Attorney Steven Schwartz of the law firm Levidow, Levidow & Oberman used ChatGPT while preparing documents for a client’s case. The lawyer “didn’t know” about the chatbot’s ability to generate false content, writes The New York Times.
Levidow, Levidow & Oberman sued the Latin American airline Avianca on behalf of Roberto Mata. He claimed to have sustained a knee injury after being hit by a metal serving cart while flying to JFK Airport.
When Avianca’s lawyers asked Judge Kevin Castel to dismiss the lawsuit, Mata’s lawyers produced a 10-page report explaining why it needed to be considered.
The document cited court decisions in several cases such as Varghese v. China Southern Airlines and Miller v. United Airlines. However, the judge and Avianca’s lawyers could not find the precedents mentioned in the report in the databases.
It turned out that Schwartz was using ChatGPT to “complete” his research on the case.
“I was not aware of the possibility that the content [созданный алгоритмом] may be false,” he wrote in a sworn letter.
Schwartz also provided screenshots of an AI chat where he asked the bot about the reality of the listed cases. ChatGPT responded that these precedents can be found in “reputable legal databases” including Westlaw and LexisNexis.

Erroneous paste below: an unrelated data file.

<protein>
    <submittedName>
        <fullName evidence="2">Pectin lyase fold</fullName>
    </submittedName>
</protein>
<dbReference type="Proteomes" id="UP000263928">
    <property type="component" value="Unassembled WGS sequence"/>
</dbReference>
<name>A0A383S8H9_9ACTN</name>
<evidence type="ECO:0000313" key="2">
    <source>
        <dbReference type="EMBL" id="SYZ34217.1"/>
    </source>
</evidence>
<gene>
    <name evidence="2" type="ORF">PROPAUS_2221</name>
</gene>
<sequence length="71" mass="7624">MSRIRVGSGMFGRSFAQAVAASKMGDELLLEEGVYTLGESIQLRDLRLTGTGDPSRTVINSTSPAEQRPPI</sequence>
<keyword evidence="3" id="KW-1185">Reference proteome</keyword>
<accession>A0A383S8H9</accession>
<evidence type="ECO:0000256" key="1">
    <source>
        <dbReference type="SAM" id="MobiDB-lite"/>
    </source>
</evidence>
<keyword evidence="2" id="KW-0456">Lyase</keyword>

Schwartz says he “really regrets” using ChatGPT. The lawyer vowed to “never do this again in the future without full AI content verification.”
The judge called “unprecedented” a situation in which “the interpretation of a legal position consists of false judgments, references and quotations.” He scheduled Schwartz a hearing to consider “possible penalties” for June 8, 2023.
Recall that in January, the AI startup DoNotPay offered lawyers $ 1 million for the use of an AI lawyer in the US Supreme Court.
In the same month, the head of the company said professional associations in some states threatened him and his company with lawsuits. Because of this, DoNotPay has delayed the use of an AI lawyer in an upcoming litigation.
In March, the startup was accused of illegal legal practice.
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